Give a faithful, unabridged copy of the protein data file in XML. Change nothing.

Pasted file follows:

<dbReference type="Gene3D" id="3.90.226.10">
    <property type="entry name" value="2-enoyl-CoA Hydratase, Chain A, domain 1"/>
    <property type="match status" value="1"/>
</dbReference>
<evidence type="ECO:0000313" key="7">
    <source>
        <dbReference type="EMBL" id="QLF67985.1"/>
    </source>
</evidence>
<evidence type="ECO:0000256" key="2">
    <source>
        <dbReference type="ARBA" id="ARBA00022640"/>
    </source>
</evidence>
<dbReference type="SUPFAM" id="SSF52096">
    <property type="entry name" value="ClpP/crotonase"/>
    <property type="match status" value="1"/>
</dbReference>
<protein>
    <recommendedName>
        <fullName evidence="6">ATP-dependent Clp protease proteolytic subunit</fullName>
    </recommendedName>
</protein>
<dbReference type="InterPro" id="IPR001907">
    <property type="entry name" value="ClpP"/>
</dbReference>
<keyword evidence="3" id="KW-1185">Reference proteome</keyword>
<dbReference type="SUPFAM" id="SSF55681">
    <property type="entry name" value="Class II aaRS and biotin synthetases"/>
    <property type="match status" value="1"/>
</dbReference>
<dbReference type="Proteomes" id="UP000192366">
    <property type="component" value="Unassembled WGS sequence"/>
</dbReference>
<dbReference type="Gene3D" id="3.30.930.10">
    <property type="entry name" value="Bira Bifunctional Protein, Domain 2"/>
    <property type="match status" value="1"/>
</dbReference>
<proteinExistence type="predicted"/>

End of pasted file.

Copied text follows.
<dbReference type="Gene3D" id="3.90.226.10">
    <property type="entry name" value="2-enoyl-CoA Hydratase, Chain A, domain 1"/>
    <property type="match status" value="1"/>
</dbReference>
<evidence type="ECO:0000313" key="7">
    <source>
        <dbReference type="EMBL" id="QLF67985.1"/>
    </source>
</evidence>
<evidence type="ECO:0000256" key="2">
    <source>
        <dbReference type="ARBA" id="ARBA00022640"/>
    </source>
</evidence>
<dbReference type="SUPFAM" id="SSF52096">
    <property type="entry name" value="ClpP/crotonase"/>
    <property type="match status" value="1"/>
</dbReference>
<protein>
    <recommendedName>
        <fullName evidence="6">ATP-dependent Clp protease proteolytic subunit</fullName>
    </recommendedName>
</protein>
<dbReference type="InterPro" id="IPR001907">
    <property type="entry name" value="ClpP"/>
</dbReference>
<keyword evidence="3" id="KW-1185">Reference proteome</keyword>
<dbReference type="SUPFAM" id="SSF55681">
    <property type="entry name" value="Class II aaRS and biotin synthetases"/>
    <property type="match status" value="1"/>
</dbReference>
<dbReference type="Proteomes" id="UP000192366">
    <property type="component" value="Unassembled WGS sequence"/>
</dbReference>
<dbReference type="Gene3D" id="3.30.930.10">
    <property type="entry name" value="Bira Bifunctional Protein, Domain 2"/>
    <property type="match status" value="1"/>
</dbReference>
<proteinExistence type="predicted"/>